For a photographer brought up on steam powered film cameras, modern day DSLRs seem like science fiction to me. Fifteen years ago, camera functions were limited by the number dials, buttons and levers that could be built into the body. The modern digital camera discards that limitation by the inclusion of a menu system that add a huge range of enhancing features to it. Today we are going to take a brief look at some of the goodies that may be buried deep inside your cameras interface.
A newcomer to photography is often daunted by the different exposure modes a camera may offer. In fact, there are only four, real exposure modes and these are often represented by the word PASM. PASM stands for Program, Aperture Priority, Shutter Priority and Manual and can by found (not always in that order) on the exposure mode dial on top of your camera. Today, rather than give you an in-depth break down of how each mode works, we are going to give you a brief, layman explanation of each mode and, more importantly, when to use it.
Let’s be honest, in the grand scheme of things, camera bags are pretty mundane objects Yet if we think about it a little more, we would realize how important they are to our everyday photography. We spend as much time with our camera bags as we do with our cameras themselves so it is important that we choose one that serves our needs. I have recently made the transition from a DSLR based system to an entirely mirrorless system. So I set off to look for an ideal mirrorless camera bag. The one that caught my attention was Lowepro’s Event Messenger 250.
The market for photographer’s gallery sites is quite a crowded place. Among the top dogs are Zenfolio, Photoshelter and Smugmug. All of these sites offer very similar content for fairly similar prices. Having just signed up for a Smugmug site, today we will give you a brief overview of what they have to offer.
A good portrait draws the viewer in to the subject, creating a connection between the two. It should provoke thought and intrigue, making you wonder what the subject is thinking at the time the shot was taken. If there is one part of the face that can communicate this the most, it is the eyes. Beautiful, sharply focused eyes grab your attention and hold it there, they can make or break a portrait, but there is an art to getting pin sharp eyes, a lot of it in the technique used to take the shot, some of it in the post-production. Let’s take a look at what we can do to get those eyes sharp.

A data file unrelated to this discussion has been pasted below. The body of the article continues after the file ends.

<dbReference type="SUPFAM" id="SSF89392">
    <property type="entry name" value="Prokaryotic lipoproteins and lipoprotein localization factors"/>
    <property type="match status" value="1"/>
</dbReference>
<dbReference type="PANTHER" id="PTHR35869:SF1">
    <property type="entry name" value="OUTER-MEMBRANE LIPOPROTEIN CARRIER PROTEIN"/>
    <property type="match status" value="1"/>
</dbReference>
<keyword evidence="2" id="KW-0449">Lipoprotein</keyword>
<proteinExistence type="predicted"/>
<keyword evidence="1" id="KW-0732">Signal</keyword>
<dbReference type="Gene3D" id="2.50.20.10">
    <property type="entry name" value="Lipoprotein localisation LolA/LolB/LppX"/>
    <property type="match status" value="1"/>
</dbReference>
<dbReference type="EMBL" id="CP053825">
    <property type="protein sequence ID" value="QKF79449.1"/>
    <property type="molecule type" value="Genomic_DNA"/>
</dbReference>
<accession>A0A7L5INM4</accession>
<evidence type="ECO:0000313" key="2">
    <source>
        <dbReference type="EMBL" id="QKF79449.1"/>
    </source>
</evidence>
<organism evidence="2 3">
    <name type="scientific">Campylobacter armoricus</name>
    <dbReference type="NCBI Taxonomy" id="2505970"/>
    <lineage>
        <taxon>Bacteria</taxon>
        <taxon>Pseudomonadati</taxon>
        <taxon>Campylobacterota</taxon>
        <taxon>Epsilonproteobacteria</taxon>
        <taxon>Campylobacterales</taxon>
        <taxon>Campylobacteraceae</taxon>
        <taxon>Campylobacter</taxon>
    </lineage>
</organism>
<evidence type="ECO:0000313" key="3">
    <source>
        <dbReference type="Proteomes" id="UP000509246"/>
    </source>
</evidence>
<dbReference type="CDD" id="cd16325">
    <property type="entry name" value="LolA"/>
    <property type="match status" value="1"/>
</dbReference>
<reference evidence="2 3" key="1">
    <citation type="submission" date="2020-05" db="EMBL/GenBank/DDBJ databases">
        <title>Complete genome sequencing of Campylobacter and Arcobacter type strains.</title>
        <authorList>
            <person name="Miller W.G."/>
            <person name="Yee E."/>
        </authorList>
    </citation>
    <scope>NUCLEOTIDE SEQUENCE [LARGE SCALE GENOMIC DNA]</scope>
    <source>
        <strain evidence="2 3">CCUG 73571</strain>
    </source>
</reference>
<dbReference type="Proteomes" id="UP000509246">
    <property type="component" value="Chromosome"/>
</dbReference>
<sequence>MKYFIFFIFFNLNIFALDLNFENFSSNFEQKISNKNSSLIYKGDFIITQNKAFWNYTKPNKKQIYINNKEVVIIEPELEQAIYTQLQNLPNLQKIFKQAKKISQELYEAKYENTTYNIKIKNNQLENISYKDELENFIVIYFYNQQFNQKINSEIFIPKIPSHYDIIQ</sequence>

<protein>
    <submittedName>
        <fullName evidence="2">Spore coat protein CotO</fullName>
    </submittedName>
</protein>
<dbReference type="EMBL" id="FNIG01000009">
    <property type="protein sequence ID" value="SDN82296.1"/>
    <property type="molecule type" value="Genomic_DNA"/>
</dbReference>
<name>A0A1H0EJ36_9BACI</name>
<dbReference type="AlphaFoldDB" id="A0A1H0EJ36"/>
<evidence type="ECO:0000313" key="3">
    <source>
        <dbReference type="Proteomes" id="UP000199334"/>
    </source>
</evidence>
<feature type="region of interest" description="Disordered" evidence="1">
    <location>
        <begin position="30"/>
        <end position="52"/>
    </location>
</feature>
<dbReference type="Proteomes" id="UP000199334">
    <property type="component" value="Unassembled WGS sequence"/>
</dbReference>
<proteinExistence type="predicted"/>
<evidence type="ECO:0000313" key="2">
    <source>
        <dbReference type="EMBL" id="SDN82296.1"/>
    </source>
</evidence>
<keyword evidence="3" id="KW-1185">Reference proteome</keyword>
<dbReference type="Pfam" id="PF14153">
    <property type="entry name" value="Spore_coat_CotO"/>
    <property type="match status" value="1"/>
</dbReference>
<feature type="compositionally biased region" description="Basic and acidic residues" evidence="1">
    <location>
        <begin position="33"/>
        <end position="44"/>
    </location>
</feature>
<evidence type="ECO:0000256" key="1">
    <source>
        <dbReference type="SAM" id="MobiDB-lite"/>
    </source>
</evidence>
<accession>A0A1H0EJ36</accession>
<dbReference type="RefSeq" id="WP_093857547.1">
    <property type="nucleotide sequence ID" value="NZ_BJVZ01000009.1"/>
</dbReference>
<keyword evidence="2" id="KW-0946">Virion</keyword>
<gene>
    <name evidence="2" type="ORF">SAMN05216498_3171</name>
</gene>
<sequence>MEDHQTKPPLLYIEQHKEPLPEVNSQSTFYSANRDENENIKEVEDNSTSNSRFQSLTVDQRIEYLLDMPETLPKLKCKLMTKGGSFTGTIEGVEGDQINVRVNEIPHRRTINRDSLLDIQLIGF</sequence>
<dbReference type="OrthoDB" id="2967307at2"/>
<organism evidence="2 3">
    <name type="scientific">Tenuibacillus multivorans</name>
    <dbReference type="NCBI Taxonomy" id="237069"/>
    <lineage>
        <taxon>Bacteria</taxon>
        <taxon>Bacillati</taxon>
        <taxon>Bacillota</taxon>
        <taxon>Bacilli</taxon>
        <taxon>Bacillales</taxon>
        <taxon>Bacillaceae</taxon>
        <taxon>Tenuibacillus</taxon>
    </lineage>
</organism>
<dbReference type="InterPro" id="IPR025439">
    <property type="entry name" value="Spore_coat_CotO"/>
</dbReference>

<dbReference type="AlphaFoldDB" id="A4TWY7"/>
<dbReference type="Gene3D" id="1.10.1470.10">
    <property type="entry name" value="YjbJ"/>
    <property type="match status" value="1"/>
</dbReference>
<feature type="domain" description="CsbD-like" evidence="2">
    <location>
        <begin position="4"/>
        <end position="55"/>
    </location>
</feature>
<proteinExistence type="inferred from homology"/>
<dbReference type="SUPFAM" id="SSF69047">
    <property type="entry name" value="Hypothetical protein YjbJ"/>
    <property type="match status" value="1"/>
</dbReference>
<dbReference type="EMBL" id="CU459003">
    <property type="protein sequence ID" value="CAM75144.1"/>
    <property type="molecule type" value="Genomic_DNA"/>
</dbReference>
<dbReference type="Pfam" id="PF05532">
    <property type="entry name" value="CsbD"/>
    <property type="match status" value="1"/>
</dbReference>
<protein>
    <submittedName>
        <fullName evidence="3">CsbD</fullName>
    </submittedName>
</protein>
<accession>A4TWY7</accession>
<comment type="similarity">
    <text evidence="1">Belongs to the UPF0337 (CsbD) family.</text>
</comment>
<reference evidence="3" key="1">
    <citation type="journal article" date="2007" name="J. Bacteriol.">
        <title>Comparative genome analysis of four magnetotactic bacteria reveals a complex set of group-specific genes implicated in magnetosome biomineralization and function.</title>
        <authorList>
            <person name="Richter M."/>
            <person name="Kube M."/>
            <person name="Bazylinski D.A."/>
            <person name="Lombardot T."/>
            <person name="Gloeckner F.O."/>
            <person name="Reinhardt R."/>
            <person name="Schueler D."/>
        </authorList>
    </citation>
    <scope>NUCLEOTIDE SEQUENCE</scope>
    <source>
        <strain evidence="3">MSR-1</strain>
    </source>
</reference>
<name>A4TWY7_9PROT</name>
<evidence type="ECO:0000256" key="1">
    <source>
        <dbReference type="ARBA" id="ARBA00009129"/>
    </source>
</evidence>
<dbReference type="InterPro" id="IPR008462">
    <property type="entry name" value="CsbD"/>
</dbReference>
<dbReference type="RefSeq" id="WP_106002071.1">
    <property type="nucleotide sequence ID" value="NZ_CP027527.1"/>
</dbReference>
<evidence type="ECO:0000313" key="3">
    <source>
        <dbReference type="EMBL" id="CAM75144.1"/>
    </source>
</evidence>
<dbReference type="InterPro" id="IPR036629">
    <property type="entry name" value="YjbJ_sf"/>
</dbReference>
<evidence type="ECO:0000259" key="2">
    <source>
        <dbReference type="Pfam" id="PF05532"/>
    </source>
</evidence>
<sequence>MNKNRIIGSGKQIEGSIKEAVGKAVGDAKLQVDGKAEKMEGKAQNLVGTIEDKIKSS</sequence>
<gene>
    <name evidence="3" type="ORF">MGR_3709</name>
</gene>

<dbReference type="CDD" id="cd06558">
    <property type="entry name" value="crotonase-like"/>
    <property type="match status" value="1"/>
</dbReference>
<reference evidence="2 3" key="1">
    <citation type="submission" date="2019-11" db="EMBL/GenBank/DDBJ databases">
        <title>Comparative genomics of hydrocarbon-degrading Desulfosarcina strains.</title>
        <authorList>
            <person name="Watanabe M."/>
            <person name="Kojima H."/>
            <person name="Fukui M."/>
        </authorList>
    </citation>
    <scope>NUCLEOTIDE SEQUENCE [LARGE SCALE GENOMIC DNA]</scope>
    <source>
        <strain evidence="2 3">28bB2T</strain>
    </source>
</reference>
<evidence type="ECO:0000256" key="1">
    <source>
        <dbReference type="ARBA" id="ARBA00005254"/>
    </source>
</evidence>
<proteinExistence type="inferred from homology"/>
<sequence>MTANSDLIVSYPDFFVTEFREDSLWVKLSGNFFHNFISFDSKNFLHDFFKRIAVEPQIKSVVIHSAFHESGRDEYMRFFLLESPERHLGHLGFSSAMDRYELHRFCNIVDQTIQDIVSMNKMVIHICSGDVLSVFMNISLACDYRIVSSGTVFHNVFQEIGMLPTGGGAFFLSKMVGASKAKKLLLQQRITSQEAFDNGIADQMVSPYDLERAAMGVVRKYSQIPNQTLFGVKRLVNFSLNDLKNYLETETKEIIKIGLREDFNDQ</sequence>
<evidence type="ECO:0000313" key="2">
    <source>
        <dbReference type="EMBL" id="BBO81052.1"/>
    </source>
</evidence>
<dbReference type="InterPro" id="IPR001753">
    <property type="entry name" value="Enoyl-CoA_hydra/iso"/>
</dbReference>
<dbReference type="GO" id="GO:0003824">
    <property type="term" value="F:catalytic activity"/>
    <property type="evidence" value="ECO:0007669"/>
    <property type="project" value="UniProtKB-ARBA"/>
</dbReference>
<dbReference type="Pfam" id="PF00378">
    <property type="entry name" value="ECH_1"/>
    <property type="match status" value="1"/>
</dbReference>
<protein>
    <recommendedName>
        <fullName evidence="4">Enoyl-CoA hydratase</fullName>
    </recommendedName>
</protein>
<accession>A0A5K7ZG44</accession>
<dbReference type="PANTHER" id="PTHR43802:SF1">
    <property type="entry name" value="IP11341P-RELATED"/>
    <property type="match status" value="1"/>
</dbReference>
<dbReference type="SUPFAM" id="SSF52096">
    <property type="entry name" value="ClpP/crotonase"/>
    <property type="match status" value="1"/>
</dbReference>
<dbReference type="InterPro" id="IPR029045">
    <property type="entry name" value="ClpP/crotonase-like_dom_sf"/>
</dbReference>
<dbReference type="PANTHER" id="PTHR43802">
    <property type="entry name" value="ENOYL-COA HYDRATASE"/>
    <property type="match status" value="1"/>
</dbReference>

As we know, Lightroom has become a very powerful tool not only for image management but also for post production. Amongst the tools available are some excellent ones for the landscape photographers amongst you. Today we are going to take a look at ten of the best. From graduated filter and the adjustment brush to tone curve, these 10 tools will help make your landscape photographs pop. Do check them out.
Modern cameras give us great images without having to do too much to them. Many of us, however, realize that with a little post production we can make our images even better, make them pop to coin a popular phrase. The problem is, that if we are too carefree and slapdash with our techniques, we can easily over process an image, something that may not be apparent until you make a print of it. So what are the signs of over processing and how can we counter them?
Mobile apps for photographers have come a long way since the the release of the original iPhone and iPad. Perhaps a real marker for this progress has been the release of Lightroom Mobile from Adobe. Whist there are a plethora of both image management and image process apps available for smartphones and tablets, Lightroom Mobile combines both with a seamless connection to you main Lightroom catalogue. The Mobile app itself is free to use but for the moment only available to users of Apple’s iPhone and iPad. We are going to take a look at the iPad version.
When Adobe first announced that their seminal editing program Photoshop was moving to a subscription basis, there was, quite rightly some deep concern from photographers, including myself. Indeed the initial pricing of just the Photoshop package was aimed at professional photographers and could be considered a luxury for anyone for whom photography was a hobby. Recently, Adobe has created a specialist photographer’s package includes Photoshop as well as Lightroom. The main selling point of this new package is it’s price, $9.99/£8.79 per month, putting within the reach of most enthusiasts as well as professionals. Let’s take a look at why this is such a great deal.
Mirrorless is a bit of a misnomer. In fact virtually all non-DSLR cameras, by their very nature are mirrorless. However, the term generally refers to cameras with either or both, a micro 4/3rds sensor or bigger and an interchangeable lens system. However it is defined, 2014 has been a good year for the mirrorless class, they are one of the few growth areas within the photographic business. So are we in, or about to enter the golden age of mirrorless cameras?